Off-label technology uses are not uncommon – LinkedIn for romance, YouTube for journaling, and Tinder for business networking (it’s not that far from reality, apparently). So, would another professional want to meet you, or potentially hire you, based on your Tinder “profile”?
Here’s what your resume needs to look like to get the coveted right swipe – because, let’s face it, Tinder is all about appearances. And if you want to make a good first impression with your resume, it has to look just right too.
In case you don’t fit in the “actively online dating” category or are otherwise apathetic about Tinder, the app’s profiles include four elements: photo, first name, age, bio. Here’s how this dating nonsense fits into your job search.
While wearing black and white might not help you stand out on Tinder, sticking with the basics for your resume is advisable. Unless you are Elle Woods and can somehow pull off pink-scented paper for your legal resume, use resume paper, include your name and contact info at the top, and use a readable font that highlights your assets.
In some circles, Tinder experts advise that users post one photo that does not show them at their best. While presenting a few flaws to potential matches on Tinder (e.g., extra pounds, balding, etc.), you want everything on your resume to be perfect. Proofread until you’re cross-eyed and make sure your resume has no typos, grammar errors, punctuation gaffes, or problems. Your resume is the very first impression and there will be no first date, er, interview, if you represent yourself as anything but flawless. There is plenty of time for an employer to discover your imperfections once they’ve hired you.
Brag About Yourself
There is an opportunity to write a brief bio on Tinder yet some people leave this section blank. The bio on Tinder can be compared to your “objective” or “goals” statement on your resume. This little blip might be the only shot you get, if someone actually gets past your photo cover letter, or you’re applying for a position where a resume is all that’s requested.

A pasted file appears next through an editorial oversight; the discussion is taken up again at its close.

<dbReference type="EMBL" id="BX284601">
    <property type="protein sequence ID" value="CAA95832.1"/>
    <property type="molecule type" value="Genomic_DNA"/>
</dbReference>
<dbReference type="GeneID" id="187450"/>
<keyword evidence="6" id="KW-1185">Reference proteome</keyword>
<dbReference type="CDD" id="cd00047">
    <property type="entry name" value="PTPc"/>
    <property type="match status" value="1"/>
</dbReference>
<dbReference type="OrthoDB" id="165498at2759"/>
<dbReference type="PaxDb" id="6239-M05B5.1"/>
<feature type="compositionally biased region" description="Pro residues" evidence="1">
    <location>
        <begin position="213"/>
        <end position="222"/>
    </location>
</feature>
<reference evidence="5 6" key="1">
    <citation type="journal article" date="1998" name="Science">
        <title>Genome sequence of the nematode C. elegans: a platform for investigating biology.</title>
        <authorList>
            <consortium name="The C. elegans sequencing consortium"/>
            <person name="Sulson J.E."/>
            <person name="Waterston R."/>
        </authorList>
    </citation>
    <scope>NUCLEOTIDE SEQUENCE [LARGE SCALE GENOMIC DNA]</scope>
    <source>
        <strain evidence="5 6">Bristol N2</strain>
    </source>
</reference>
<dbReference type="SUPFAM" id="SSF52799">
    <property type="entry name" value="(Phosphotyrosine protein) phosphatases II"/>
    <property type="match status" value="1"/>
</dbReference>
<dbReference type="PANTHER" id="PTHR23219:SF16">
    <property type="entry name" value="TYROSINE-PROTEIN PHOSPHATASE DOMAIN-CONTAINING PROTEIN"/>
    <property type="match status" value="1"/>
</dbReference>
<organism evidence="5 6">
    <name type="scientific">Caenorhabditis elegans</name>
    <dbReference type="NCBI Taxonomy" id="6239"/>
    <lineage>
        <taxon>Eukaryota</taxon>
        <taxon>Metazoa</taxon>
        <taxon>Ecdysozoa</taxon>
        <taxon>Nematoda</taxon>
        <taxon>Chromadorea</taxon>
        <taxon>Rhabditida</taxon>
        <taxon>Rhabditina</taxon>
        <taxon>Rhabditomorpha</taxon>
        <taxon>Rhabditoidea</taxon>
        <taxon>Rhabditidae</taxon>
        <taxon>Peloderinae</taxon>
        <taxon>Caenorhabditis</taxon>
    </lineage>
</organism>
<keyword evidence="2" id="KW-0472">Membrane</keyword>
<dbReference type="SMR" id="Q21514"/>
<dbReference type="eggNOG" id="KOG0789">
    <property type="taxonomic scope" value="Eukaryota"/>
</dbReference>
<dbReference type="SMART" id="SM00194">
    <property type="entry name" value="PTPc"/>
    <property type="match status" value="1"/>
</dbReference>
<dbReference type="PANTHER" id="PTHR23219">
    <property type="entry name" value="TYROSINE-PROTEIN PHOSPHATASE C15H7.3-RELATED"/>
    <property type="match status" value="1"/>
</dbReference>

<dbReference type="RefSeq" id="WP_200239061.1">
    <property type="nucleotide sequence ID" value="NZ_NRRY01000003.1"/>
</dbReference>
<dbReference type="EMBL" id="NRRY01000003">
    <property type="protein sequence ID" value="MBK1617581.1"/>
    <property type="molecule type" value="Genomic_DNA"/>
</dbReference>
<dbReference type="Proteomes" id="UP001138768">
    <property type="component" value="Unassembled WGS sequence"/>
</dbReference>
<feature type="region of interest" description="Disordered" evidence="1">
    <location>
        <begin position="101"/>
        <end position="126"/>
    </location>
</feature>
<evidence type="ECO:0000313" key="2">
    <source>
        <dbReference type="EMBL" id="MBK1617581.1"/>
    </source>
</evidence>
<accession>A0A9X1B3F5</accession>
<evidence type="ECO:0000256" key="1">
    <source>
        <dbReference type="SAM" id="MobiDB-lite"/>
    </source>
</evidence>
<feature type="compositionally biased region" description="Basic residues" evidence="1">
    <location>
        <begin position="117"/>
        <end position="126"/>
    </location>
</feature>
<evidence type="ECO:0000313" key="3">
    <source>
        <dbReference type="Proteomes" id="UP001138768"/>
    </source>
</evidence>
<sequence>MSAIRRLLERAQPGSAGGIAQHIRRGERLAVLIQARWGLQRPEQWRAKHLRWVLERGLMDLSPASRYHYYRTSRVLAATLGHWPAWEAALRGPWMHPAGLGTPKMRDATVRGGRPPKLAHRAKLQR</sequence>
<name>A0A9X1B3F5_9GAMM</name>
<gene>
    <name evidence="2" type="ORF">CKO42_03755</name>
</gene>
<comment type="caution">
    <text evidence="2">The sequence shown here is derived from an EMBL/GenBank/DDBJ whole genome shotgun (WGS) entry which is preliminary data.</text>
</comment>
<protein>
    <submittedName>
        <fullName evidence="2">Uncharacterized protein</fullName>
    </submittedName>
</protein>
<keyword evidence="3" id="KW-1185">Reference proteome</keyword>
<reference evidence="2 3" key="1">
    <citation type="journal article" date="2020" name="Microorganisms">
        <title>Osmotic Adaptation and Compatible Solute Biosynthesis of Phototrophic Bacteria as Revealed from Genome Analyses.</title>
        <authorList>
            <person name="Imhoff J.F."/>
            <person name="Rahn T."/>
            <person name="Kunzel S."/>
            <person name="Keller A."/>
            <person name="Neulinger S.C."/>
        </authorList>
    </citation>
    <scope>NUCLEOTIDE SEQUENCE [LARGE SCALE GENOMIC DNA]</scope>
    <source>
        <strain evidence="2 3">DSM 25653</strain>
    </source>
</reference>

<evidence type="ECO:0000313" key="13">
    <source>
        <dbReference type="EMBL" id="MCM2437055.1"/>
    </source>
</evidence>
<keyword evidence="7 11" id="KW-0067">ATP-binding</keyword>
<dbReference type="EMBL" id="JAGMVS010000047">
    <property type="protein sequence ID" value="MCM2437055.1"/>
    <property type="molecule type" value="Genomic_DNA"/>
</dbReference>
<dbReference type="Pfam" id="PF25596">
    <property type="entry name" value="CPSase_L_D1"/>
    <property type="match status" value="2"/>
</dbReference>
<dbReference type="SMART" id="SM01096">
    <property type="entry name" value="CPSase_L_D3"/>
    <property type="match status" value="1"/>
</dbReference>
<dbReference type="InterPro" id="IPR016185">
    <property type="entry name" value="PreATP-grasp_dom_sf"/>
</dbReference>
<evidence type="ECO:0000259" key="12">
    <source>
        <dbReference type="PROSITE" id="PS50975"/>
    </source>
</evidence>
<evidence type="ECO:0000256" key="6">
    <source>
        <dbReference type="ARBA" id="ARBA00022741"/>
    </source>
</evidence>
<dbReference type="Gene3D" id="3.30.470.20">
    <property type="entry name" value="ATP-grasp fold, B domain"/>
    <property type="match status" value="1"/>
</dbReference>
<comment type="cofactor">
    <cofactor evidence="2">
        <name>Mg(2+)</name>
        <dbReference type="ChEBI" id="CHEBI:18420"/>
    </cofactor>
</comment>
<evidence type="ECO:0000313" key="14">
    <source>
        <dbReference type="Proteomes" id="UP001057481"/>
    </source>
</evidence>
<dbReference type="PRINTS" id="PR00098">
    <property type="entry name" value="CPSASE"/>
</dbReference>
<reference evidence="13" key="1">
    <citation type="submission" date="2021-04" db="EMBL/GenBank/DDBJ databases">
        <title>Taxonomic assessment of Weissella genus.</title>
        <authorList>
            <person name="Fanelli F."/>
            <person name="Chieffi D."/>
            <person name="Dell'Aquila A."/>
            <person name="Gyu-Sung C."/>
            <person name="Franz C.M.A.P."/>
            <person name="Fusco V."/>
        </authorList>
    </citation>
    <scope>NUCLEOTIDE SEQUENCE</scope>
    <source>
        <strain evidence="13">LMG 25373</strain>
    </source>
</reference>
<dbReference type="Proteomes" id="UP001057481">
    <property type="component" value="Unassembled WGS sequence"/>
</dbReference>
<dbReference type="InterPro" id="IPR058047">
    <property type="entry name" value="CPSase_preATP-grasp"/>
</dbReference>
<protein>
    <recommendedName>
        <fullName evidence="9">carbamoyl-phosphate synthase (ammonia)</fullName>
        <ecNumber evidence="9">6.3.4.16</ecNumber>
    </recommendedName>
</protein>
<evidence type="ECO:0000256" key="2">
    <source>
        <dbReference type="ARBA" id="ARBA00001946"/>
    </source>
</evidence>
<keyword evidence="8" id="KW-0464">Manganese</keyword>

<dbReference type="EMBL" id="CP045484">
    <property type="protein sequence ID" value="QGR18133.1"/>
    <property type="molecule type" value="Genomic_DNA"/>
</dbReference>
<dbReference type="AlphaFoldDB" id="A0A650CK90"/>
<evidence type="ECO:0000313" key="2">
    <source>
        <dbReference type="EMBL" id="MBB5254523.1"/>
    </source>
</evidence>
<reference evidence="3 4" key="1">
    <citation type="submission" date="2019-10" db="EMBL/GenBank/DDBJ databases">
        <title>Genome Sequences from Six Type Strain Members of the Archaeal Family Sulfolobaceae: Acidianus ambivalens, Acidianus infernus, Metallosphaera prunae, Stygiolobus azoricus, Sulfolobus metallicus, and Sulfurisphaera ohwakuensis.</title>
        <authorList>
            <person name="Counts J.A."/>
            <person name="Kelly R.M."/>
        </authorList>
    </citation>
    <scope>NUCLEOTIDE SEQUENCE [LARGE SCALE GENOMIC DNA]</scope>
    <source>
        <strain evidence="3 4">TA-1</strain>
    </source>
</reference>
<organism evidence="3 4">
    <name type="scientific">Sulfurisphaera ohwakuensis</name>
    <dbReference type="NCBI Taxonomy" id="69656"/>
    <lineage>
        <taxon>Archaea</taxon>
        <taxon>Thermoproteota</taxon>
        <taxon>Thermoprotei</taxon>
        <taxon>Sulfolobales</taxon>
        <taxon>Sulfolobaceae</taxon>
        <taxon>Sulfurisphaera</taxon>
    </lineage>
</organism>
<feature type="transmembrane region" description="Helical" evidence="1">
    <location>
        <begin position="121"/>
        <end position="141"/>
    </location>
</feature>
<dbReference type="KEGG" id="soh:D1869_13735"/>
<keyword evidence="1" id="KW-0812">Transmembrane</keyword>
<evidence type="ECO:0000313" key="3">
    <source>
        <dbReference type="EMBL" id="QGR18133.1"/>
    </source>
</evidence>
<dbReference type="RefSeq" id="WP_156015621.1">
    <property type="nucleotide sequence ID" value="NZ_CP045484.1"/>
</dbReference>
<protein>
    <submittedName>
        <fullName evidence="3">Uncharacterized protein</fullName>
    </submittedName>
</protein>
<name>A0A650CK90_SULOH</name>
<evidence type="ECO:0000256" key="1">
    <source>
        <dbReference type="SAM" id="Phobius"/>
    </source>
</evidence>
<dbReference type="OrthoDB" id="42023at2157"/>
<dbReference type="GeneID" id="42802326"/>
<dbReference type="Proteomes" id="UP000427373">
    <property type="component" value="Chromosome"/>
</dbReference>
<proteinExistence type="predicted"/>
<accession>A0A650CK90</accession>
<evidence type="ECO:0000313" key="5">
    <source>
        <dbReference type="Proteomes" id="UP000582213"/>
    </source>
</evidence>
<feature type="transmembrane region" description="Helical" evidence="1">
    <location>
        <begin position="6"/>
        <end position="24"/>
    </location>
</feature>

Refine this sound byte of your resume so it succinctly explains who you are and what you’re seeking – and absolutely revise it to suit every job application. An objective is one of the hardest things to write, but do not skip this necessary element of the resume. It’s important to tell potential employers what you want in your career.
And no catfishing allowed: Yeah, that’s right… No making stuff up or posing as someone you’re not. A potential love match will figure out eventually that you’re not really who you said you are, and so will an employer. Don’t fake it. You’ve either got the qualifications or not.
Connect with the Best
Ultimately, you can’t be more than who you are. But don’t assume that the superficial elements of your application are enough to replace the hard work of experience, education, and genuine intent. Of course, if you’re ready to network right now without waiting for an invite to interview, check out Treatings, a business app that is reminiscent of Tinder, where you just might find a collaborator for your next project or even your new boss.
Just remember, any app can be addicting, but it’s important to look up once in a while and see who and what are right in front of you.
…like CareerCo’s free job search services — it’s the “perfect date” for those looking for a job!